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In 2010, the remains of a deposition pit filled with architectural terracotta roofing elements from the 6 th century BCE Archaic Complex and other associated materials was found in the trench Civitate B 39 ( ARR II ); CB 39 is located approximately 200 meters west and 70 meters south of the southwestern-most corner of the Archaic Complex and therefore is quite a far distance from the 6 th century building. Work continued in CB 39 and its environs in 2011 and in 2012, excavations were conducted in the northernmost area of Civitate B and the southernmost area of Civitate A, roughly midway between the southwest corner of the Archaic Complex and the deposition pit in CB 39, in order to search for any architecture, either elite or non-elite, that may have stood between the Archaic Complex and the deposition pit uncovered in CB 39.

In 2012, two soundings, CA 70 ( AAF II ) and CA 71 ( CGL I ), were opened in the southeastern corner of Civitate A, just to the north of a dirt road that runs through the site of Poggio Civitate, in order to search for evidence of elite and non-elite architecture that dates to the 6 th century BCE. Approximately 30cm below surface, a linear

arrangement of medium-sized rocks was uncovered in both trenches; these rocks were oriented along the same axis and it appeared likely that they would connect, and so the area between both soundings was excavated. When it became apparent that the rock features uncovered in both CA 70 and 71 formed a single line of stones, both trenches were extended and three more trenches, CA 72 ( AEG VI ), CA 73 ( ARR IV ), and CA 74 ( CAC I ) were opened adjacent to the eastern and western edges of CA 70 and 71 in order to more fully reveal the rock feature first uncovered in CA 70 and CA 71.

By the end of the 2012 season, the architectural remains of a light-frame building were uncovered. Exposed remains include what appears to be a wall, which is composed of a robust line of rocks with integrated tile running roughly North-South in CA 72 and into CA 73, five more lines of parallel rocks that are too insubstantial to be load bearing but may have partitioned the interior space of this building, and an apparent cobbling of small stones to the north of the parallel lines of rocks; this cobbling lies directly to the east of exposed bedrock and the bedrock and cobbling together likely mark the northern extent of this new structure. Additionally, a rock and tile packing was

uncovered in the northeastern area of this structure, and this packing, as well as the areas in between the slight, parallel lines of stones, contained high quantities of iron slag, as well as a number of forno, bellows, and crucible fragments; this assemblage suggests that this new structure was associated with metalworking, specifically with the smelting of copper and iron ores. Additionally, materials recovered from the interior of this structure date from the late 8 th through the first half of the 6 th century BCE, making it difficult to date this newfound building.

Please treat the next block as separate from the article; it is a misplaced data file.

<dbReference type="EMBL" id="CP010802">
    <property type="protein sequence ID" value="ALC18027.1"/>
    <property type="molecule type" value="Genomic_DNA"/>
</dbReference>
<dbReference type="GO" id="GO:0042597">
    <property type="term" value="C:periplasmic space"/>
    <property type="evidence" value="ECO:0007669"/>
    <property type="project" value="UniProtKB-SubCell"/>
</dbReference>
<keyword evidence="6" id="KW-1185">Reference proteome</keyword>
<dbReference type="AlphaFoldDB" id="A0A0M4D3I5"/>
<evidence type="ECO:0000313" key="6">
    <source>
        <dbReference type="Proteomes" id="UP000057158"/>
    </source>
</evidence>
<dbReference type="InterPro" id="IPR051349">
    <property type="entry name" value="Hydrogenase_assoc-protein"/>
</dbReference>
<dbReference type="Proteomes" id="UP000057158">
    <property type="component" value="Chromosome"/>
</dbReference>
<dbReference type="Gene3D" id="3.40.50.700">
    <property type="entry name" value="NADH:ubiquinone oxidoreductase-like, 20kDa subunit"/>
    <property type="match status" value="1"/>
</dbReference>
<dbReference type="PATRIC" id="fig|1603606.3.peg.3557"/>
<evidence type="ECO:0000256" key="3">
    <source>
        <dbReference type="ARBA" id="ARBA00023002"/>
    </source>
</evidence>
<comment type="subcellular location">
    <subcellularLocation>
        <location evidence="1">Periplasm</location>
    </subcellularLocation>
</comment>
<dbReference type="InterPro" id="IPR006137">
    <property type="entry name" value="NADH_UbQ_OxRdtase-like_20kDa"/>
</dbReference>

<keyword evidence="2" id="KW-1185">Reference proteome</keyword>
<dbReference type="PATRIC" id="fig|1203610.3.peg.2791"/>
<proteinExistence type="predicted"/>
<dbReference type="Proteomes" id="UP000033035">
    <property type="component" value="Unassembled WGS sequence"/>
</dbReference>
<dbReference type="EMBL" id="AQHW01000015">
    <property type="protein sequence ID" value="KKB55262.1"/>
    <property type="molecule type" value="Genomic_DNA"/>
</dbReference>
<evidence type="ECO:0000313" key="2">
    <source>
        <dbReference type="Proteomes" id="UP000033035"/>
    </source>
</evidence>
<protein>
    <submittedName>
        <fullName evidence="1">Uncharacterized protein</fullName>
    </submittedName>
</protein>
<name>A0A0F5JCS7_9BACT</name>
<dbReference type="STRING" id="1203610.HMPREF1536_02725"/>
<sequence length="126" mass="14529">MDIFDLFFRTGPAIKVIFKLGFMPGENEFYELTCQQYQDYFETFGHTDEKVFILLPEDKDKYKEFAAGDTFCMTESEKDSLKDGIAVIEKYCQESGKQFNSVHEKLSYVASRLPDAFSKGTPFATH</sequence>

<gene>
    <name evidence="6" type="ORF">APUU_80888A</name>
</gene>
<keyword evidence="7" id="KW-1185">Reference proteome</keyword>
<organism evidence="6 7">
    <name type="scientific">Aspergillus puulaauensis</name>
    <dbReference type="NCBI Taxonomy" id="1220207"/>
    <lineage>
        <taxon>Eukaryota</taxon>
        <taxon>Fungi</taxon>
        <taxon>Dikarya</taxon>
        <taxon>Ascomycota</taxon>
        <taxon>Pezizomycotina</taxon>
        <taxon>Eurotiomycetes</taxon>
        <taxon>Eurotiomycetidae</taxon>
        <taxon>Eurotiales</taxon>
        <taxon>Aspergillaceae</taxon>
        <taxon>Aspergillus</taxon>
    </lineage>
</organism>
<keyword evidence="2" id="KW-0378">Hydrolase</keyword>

Excavations will continue in this area of Civitate A in 2013 in order to better reveal the full extent of this new structure and to locate any permanent features associated with it, such as a forge used for the smelting of copper and iron ore. Additionally, the 2013 excavations will hopefully clarify the dating of this structure. The majority of trenches opened in 2013 will be located to the east of CA 72 and CA 73, as the largest assemblage of materials came from these trenches, and to the south of CA 70 and CA 72, as the southernmost extent of this new structure has not yet been revealed. However, additional trenches will be opened to the west and north of the 2012 excavations.

CA 83 will be adjacent to the southern border of CA 70 and the western border of CA 81, just to the north of the dirt road that transverses the site, and will be opened for the following reasons:

  1. To fully reveal the southern extent of the structure first found in 2012.

  2. To explore the area located to the south of the structure found in 2012 and specifically, to search for evidence of a forge, in which the slag found in 2012 was produced.

  3. To find definitive chronological evidence for the usage span of this structure.

  4. To search for evidence related to the architectural construction techniques of this building and its roof and how the insubstantial, parallel lines of rocks found in 2012 may relate to the building's architecture.

  5. To better understand how this new structure relates stratigraphically to the dirt road located to its south and to Civitate B, which is situated on the opposite side of the road.

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Suggested Citation

Katharine R. Kreindler. "KRK VI (2013-07-02):3-10; Introduction from Italy/Poggio Civitate/Civitate A/Civitate A83/2013, ID:671". (2017) In Murlo. Anthony Tuck (Ed.) . Released: 2017-10-04. Open Context. <>

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